Thursday, 30 May 2013

Questions (192)

Thomas P. Broughan


192. Deputy Thomas P. Broughan asked the Minister for Justice and Equality his views on the reasons given to the 2,240 persons who were refused entry into the State in 2012; and if he will provide, in tabular form, the nationalities of the various persons who were thus refused. [26294/13]

View answer

Written answers (Question to Justice)

The legal provisions governing refusals of permission to land are set-out in Section 4(3) of the Immigration Act, 2004. I am informed by the Irish Naturalisation and Immigration Service (INIS) of my Department that the principle reasons persons are refused permission to land are as follows:

– that there is reason to believe that the person intends to enter the State for purposes other than those expressed by the non-national concerned;

– the person is not in possession of a valid Irish visa and is not exempt from this requirement;

– the person concerned is not in possession of a valid passport or other equivalent document; or

– the person concerned intends to travel (whether immediately or not) to the UK and would not qualify for admission had they come directly to the UK.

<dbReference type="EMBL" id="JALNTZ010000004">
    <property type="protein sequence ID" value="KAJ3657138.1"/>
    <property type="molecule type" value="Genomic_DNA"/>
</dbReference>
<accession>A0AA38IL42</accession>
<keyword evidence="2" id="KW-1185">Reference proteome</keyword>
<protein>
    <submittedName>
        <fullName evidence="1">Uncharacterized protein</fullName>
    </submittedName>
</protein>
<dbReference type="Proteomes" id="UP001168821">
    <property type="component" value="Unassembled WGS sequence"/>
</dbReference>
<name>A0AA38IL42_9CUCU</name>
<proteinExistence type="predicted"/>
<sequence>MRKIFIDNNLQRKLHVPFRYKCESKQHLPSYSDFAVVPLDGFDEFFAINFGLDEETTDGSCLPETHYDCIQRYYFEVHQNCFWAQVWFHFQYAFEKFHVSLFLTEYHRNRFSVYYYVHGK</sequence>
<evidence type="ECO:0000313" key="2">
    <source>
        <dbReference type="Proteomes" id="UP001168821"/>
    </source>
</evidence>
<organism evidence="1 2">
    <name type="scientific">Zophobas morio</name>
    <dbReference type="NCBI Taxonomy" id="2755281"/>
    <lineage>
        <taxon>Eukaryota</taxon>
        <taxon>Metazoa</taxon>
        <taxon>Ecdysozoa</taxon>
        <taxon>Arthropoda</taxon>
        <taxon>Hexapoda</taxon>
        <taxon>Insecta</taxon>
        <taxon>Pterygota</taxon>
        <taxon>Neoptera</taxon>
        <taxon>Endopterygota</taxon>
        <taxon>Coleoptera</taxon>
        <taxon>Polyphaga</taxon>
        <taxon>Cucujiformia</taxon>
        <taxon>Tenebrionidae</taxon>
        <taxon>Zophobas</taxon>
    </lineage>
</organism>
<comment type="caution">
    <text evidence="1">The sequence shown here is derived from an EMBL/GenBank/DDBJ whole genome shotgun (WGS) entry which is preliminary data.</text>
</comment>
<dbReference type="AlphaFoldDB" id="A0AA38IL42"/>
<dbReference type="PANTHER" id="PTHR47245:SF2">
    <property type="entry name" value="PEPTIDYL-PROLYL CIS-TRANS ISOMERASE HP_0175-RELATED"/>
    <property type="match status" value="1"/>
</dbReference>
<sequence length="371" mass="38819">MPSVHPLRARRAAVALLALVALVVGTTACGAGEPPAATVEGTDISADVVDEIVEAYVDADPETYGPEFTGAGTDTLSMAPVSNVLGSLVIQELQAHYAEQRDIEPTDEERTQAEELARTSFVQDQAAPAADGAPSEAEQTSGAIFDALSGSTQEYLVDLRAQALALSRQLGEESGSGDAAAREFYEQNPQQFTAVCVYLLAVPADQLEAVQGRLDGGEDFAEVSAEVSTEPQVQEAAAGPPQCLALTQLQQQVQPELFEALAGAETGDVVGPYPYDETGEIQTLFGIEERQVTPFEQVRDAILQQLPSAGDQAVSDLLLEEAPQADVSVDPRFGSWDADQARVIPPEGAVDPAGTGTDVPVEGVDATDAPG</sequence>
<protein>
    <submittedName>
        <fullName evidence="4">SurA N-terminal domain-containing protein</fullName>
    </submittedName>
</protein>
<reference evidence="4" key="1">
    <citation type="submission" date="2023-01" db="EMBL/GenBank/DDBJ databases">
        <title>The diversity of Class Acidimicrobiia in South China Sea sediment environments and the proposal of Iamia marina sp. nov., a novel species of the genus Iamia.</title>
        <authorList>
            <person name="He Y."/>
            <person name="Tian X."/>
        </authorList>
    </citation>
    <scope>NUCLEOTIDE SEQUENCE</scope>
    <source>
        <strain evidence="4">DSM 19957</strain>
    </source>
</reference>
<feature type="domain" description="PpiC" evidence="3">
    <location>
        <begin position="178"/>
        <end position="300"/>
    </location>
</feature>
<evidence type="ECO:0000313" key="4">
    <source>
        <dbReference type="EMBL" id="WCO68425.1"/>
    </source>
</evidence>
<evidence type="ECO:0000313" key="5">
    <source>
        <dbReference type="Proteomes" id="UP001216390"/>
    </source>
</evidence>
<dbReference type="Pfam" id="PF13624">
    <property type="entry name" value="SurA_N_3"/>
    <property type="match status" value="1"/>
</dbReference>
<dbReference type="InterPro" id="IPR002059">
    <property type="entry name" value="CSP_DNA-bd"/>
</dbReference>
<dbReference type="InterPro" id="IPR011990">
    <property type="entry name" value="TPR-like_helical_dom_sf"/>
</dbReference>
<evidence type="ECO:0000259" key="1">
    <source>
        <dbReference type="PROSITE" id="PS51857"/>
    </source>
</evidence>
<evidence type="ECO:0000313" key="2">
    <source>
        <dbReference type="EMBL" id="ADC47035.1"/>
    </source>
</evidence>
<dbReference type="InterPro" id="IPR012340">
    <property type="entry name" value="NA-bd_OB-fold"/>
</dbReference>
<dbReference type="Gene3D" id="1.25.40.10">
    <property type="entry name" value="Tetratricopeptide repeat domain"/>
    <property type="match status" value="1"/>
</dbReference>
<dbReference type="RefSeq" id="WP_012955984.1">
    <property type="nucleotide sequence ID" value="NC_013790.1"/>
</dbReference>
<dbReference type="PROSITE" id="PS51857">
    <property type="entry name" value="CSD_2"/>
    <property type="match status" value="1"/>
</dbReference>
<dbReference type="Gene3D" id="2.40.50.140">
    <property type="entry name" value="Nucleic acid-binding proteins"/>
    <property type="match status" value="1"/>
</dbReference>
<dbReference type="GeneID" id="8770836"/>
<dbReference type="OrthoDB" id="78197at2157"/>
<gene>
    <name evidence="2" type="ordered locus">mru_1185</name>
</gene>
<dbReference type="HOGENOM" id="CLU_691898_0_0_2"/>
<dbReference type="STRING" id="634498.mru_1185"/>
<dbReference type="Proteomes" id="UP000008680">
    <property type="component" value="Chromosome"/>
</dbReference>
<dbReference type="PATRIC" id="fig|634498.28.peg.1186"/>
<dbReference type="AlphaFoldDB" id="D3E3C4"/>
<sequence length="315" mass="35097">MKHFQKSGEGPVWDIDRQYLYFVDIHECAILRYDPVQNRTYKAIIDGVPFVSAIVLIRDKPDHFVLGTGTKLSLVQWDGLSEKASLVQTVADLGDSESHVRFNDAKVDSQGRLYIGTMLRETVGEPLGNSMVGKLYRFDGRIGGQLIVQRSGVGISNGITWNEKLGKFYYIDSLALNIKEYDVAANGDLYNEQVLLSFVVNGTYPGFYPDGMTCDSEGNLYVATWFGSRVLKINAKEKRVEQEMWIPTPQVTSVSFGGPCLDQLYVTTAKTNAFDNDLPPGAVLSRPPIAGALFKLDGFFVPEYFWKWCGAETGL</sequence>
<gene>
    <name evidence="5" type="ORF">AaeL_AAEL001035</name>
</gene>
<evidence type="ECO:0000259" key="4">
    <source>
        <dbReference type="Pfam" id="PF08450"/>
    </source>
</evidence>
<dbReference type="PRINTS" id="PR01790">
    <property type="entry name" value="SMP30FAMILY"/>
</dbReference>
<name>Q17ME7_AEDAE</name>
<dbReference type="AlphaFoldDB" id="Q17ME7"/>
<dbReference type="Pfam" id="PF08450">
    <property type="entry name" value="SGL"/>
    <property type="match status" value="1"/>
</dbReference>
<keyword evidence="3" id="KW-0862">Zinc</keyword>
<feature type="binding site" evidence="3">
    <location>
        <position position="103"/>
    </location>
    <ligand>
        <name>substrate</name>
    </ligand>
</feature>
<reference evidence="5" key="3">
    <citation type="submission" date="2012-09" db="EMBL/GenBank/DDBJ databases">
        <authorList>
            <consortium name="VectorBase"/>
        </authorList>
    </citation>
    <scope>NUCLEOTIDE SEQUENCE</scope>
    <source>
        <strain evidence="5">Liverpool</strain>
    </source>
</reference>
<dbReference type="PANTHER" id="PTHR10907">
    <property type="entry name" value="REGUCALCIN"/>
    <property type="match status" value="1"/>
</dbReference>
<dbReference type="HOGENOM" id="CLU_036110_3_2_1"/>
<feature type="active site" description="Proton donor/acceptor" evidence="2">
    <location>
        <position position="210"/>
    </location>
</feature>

The principal nationalities of persons refused permission to land in the State and subsequently removed were Brazil, South Africa, China, Bolivia, and Albania. I might add that in all cases, removals from the State, whether in respect of those who are removed on arrival at ports of entry or those already in the State, are conducted in accordance with the law with removals at the Port of Entry being, essentially, an operational matter for the Garda National Immigration Bureau.

The removal of illegal immigrants from the State is a necessary feature of the enforcement of immigration legislation with the purpose of upholding the integrity of the immigration system. In enforcing the law in this respect, Ireland is no different from other countries who also remove individuals who have no lawful right to remain within their territory.